The Civil War was the first conflict to be documented on film and early photographers captured thousands of images of the tragedies of war. On the 150th anniversary of the Battle of Gettysburg, here is a look back at the photographs that first exposed the greater public to the grim realities of the battlefield. (Published July 1, 2013.)
This image by Timothy H. O'Sullivan, titled "A Harvest of Death," is one of the most iconic photographs from the Civil War.
Shot after the Battle of Gettysburg on July 4, 1863, the picture was included in "Gardner's Photographic Sketch Book of the War," published in 1865.
In this photo titled "The Hero of Gettysburg," Civil War veteran John L. Burns sits in a rocking chair outside of his cottage, with gun and crutches nearby, July 1863.
A portrait of General George Gordon Meade, who famously led Union troops into victory at the battle of Gettysburg.
A portrait of General Robert E. Lee who led the Confederate troops at Gettysburg.
On the Battlefield at Gettysburg, bodies of Union soldiers that were killed during battle in Gettysburg, Pa., July 1, 1863.
"Home of a Rebel sharpshooter," 1863. One of the first iconic shots of war, this image, which depicts a rebel sharpshooter lying on the ground behind a wall of stones, was also one of the first examples of a manipulated documentary image. Historians have determined that Gardner, working alongside photographers Timothy O'Sullivan and James Gibson, added the rifle to this shot and moved the body of the dead soldier to intensify the composition of the photograph.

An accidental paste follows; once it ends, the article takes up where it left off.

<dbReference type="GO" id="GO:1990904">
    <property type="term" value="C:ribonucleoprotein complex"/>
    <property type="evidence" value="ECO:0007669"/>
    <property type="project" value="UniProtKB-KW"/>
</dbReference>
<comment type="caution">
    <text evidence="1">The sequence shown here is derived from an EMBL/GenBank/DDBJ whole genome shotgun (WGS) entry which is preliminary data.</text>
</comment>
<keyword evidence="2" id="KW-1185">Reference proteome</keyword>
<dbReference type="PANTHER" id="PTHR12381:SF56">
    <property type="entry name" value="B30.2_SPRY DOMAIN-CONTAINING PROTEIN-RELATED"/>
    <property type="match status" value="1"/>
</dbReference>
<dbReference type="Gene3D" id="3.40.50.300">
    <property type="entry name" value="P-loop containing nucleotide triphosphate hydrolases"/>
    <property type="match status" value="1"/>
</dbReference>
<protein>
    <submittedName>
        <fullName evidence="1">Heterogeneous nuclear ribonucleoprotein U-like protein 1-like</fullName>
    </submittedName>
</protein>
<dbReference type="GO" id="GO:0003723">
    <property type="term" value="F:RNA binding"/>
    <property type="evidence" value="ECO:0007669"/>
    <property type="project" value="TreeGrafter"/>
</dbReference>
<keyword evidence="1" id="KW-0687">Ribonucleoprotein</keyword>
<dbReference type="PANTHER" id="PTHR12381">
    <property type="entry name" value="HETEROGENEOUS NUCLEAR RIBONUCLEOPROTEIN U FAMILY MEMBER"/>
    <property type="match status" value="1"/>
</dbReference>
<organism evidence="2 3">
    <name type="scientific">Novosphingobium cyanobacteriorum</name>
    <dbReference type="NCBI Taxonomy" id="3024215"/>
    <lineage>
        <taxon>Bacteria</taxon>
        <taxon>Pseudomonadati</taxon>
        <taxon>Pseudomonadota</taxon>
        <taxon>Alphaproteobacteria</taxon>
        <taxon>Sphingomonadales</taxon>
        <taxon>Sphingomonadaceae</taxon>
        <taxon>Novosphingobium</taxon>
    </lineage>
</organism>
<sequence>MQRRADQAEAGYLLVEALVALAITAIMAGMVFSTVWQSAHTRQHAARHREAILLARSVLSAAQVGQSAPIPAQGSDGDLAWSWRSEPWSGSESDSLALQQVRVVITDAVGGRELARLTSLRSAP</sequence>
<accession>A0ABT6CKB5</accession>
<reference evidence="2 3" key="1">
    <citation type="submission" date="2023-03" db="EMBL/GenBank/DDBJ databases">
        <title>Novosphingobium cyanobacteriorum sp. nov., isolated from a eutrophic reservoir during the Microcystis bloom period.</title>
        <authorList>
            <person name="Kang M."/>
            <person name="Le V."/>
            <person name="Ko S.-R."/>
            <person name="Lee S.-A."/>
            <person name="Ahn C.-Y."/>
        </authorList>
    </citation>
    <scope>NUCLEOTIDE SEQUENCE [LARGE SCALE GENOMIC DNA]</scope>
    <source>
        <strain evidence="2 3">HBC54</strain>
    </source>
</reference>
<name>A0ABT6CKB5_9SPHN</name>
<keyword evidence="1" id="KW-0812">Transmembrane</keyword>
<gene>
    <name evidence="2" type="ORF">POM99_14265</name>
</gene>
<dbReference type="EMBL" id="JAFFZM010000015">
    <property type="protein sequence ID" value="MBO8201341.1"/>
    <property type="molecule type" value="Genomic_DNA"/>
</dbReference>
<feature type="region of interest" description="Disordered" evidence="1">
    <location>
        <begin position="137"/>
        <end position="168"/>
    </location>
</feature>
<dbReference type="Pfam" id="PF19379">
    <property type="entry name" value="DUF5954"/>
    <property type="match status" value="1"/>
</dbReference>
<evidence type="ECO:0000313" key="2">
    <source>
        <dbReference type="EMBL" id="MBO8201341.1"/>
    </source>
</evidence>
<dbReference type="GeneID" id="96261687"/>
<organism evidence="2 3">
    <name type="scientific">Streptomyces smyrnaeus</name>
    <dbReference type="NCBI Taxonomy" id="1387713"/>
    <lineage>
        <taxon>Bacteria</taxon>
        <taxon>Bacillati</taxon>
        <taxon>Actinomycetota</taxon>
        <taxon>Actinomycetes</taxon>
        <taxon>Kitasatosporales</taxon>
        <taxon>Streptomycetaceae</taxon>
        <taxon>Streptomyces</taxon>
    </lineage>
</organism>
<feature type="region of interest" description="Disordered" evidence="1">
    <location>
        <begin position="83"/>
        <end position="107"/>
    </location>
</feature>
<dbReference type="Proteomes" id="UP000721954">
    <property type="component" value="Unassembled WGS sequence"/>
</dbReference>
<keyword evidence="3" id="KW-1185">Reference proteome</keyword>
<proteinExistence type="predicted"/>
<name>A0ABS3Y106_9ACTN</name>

Confederate General Jubal Early. On July 2, 1863, Early assaulted East Cemetery Hill. He almost overran union defenders of that central position but Union reinforcements repulsed Early's brigades.
Maj. Gen. Chamberlain
A portrait of Maj. Gen. Joshua L. Chamberlain, officer of the Federal Army. Chamberlain, a college professor, was awarded the Medal of Honor for his gallantry at Little Round Top in the Battle of Gettysburg.
Three Confederate Prisoners, Gettysburg, Pa., July 1863.
Little Round Top
View of Little Round Top, Gettysburg, Pa., July 1863.
Two rows of dead Confederate soldiers are gathered for burial at the southwestern edge of the Rose Woods in Gettysburg, July 5, 1863.
A view of Culp's Hill at the Gettysburg battlefield, ca. 1861-1865.
Confederate Dead at the Edge of the Rose Woods, Gettysburg, Pa., July 5, 1863.
The Valley of the Shadow of Death. Between Round Top and Little Round Top, Gettysburg, Pa., July 1863.
A general view of Gettysburg, Pa., July 1863.
General Hospital, Gettysburg, August 1863.
Site of Gettysburg Address
A scene from Gettysburg, Pa. on Nov. 19, 1863, the day that President Abraham Lincoln delivered his famous address during the dedication ceremony for the Gettysburg National Cemetery.
A crowd gathered for Lincoln's address at the dedication ceremony for the Gettysburg National Cemetery, Nov. 19, 1863.
Soldier's National Monument
Men gather at Gettysburg, Pa. for the laying of the cornerstone of the Soldier's National Monument on the anniversary of the Battle of Gettysburg, July 1865.